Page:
Juba: South Sudanese rebels and government troops waged fresh battles on Monday, breaking a new ceasefire deal and dashing hopes to a swift end to five months of brutal civil war.
Fighting raged in the oil-producing state of Upper Nile, Defence Minister Kuol Manyang said, adding that government troops had been ordered “not to go and attack, but only to fight in self defence.”
Since President Salva Kiir and rebel leader Riek Machar signed a deal Friday to halt fighting, both sides have accused each other of launching ground attacks and artillery barrages against each other.
Machar was “not in control of his forces” and heavily armed militia troops known as the White Army — who smear themselves in wood ash to ward off mosquitoes and as warpaint — had attacked government troops, Manyang said.
“These are irregular forces, the White Army is armed civilians, and they do not know about the cessation of hostilities agreement that was signed,” he added.
“They are the ones that attacked, because they think the war is still going on.”
Army spokesman Philip Aguer said that monitors from regional bloc IGAD were being sent to the flashpoint town of Bentiu, capital of the northern oil-producing Unity state, which has swapped hands repeatedly in the conflict.
“We are working on their deployment, so that they can observe the situation on the ground,” Aguer said.
Risk of famine
Kiir has insisted he wanted peace, telling crowds in Juba on Sunday that “we have ordered our forces not to lift a foot from where they are to attack rebels”.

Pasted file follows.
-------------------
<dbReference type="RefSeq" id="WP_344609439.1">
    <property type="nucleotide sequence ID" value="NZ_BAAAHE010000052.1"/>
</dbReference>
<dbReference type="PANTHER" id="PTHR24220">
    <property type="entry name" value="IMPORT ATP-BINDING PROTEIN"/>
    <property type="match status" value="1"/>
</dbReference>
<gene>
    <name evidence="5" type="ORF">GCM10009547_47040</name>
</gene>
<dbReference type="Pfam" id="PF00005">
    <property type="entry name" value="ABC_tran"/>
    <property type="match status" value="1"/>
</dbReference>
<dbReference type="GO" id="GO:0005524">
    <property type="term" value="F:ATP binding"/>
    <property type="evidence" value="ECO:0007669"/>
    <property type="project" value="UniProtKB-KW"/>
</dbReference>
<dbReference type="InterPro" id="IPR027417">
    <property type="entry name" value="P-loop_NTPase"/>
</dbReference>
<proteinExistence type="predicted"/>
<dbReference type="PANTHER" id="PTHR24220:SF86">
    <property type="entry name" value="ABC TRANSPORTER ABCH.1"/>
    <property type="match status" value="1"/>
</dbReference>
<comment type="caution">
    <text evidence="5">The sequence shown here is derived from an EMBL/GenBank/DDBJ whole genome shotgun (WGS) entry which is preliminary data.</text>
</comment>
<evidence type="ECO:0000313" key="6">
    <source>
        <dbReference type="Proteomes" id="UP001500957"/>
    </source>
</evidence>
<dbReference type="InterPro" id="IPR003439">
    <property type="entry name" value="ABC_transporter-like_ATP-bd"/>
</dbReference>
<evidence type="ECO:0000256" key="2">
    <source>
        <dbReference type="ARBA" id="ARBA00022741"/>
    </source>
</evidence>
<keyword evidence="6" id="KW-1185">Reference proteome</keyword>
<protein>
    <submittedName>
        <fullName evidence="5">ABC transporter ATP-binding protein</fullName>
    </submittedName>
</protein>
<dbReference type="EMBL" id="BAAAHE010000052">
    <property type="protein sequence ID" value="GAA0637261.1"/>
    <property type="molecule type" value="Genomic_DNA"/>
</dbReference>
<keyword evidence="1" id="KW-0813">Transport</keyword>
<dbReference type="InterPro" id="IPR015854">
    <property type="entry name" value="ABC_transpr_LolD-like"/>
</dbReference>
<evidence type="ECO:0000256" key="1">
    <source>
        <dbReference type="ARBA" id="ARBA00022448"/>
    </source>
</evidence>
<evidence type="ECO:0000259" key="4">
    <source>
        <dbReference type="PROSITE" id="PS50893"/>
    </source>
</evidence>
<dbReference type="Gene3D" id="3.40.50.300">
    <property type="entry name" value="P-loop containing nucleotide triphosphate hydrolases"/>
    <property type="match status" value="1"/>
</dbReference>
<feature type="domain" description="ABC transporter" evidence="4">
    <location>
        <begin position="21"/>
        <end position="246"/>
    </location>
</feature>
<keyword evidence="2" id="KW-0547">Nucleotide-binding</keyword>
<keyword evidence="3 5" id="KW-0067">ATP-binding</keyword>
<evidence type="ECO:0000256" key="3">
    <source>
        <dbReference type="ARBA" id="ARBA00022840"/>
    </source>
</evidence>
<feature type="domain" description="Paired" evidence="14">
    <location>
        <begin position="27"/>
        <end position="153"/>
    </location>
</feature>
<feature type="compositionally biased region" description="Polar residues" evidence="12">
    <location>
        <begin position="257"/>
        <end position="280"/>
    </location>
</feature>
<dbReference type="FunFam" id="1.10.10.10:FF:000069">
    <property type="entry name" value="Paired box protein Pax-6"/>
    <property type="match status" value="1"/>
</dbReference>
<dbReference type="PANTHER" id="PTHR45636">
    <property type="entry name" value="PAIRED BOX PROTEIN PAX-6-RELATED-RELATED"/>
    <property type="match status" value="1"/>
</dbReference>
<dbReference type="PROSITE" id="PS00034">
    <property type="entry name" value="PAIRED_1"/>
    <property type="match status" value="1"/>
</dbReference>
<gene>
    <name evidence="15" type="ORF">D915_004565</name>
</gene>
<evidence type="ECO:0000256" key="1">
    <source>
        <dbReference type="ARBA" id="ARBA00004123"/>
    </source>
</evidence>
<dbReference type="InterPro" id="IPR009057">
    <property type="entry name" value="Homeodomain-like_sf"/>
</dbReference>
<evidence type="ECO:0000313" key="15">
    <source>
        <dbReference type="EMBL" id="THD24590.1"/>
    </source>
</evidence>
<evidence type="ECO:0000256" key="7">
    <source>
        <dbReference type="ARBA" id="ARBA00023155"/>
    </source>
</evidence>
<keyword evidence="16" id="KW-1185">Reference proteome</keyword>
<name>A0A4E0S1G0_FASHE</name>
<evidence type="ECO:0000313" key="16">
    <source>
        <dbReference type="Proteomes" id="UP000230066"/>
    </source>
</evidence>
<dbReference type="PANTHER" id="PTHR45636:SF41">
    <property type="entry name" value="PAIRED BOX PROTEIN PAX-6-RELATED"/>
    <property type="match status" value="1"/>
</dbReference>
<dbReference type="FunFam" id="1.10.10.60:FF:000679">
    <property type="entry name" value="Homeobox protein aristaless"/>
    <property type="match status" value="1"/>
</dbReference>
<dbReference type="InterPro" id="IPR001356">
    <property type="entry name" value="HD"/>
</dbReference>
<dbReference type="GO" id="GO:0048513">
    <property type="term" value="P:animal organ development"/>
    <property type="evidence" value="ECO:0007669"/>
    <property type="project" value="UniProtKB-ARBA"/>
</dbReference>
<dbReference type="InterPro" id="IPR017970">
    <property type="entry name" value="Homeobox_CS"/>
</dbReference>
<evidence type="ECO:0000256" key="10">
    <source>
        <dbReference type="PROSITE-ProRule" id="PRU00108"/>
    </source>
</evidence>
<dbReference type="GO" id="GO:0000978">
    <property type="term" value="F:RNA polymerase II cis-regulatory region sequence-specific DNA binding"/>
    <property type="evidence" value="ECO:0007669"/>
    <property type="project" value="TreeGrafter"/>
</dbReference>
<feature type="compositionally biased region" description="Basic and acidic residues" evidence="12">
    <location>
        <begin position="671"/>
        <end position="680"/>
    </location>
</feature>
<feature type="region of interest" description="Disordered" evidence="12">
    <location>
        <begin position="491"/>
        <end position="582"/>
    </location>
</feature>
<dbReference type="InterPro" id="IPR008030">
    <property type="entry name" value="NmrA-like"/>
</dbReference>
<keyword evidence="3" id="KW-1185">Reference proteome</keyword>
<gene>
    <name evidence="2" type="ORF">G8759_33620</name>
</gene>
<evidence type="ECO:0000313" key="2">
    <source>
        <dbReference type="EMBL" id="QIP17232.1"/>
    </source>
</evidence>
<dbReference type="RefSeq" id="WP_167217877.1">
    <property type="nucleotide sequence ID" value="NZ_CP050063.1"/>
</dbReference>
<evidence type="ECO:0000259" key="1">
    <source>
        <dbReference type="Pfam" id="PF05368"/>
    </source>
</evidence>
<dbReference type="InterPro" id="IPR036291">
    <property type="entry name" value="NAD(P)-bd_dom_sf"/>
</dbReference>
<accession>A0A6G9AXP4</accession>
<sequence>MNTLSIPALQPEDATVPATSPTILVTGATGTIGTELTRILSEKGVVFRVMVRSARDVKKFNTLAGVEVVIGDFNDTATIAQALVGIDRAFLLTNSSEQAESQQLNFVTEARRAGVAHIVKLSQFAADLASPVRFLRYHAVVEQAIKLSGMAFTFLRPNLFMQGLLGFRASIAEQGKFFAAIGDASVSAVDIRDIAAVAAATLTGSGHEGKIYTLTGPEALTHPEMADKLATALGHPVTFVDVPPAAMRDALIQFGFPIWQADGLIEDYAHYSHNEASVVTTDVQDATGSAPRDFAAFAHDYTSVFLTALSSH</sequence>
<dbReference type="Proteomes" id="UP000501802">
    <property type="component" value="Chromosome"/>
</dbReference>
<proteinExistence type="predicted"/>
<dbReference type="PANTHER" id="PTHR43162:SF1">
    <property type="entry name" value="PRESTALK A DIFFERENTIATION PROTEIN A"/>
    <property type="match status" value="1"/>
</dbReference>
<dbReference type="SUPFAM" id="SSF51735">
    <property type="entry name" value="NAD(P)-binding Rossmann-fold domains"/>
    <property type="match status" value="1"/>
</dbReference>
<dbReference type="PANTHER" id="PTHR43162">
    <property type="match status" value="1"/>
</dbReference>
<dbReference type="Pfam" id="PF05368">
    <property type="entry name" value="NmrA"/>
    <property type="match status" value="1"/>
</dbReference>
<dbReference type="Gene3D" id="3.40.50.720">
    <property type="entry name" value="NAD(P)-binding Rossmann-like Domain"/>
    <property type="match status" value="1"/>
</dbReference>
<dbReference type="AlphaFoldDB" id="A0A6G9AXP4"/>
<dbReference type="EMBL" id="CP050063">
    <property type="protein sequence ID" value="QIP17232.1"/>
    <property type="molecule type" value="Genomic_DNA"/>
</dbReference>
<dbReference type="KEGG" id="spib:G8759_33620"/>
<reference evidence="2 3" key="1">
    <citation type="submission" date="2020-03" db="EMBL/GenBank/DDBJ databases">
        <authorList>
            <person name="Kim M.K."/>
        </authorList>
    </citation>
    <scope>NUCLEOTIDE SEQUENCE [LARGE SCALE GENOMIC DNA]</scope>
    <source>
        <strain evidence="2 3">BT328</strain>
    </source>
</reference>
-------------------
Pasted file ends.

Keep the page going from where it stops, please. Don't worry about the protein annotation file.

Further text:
The two sides had agreed to a ceasefire in January, but that deal quickly fell apart and unleashed a new round of fierce fighting.
Observers have said both sides will face challenges in implementing a truce, with the rebels made up of a loose coalition of army defectors and ethnic rebels.
Each side accuses the other of using mercenaries and rebel forces from neighbouring Sudan, while on the government side — backed by Ugandan troops — the command structure under Kiir is also seen as weak.
The war in the world’s youngest nation has claimed thousands — and possibly tens of thousands — of lives, with more than 1.2 million people forced to flee their homes.
The conflict, which started as a personal rivalry between Kiir and Machar, has seen the army and communities divide along ethnic lines, pitting members of Kiir’s Dinka tribe against Machar’s Nuer.
UN rights chief Navi Pillay, a former head of the UN genocide court for Rwanda, has said she recognised “many of the precursors of genocide” listed in a UN report on atrocities that was released last week.
The United Nations food agency has also warned there is only a “small window of opportunity” to avert famine, and appealed for relief agencies — who have been subjected to armed attacks and looting — to be allowed unfettered access.
The war erupted on December 15 with Kiir accusing Machar of attempting a coup. Machar then fled to the bush to launch a rebellion, insisting that the president had attempted to carry out a bloody purge of his rivals.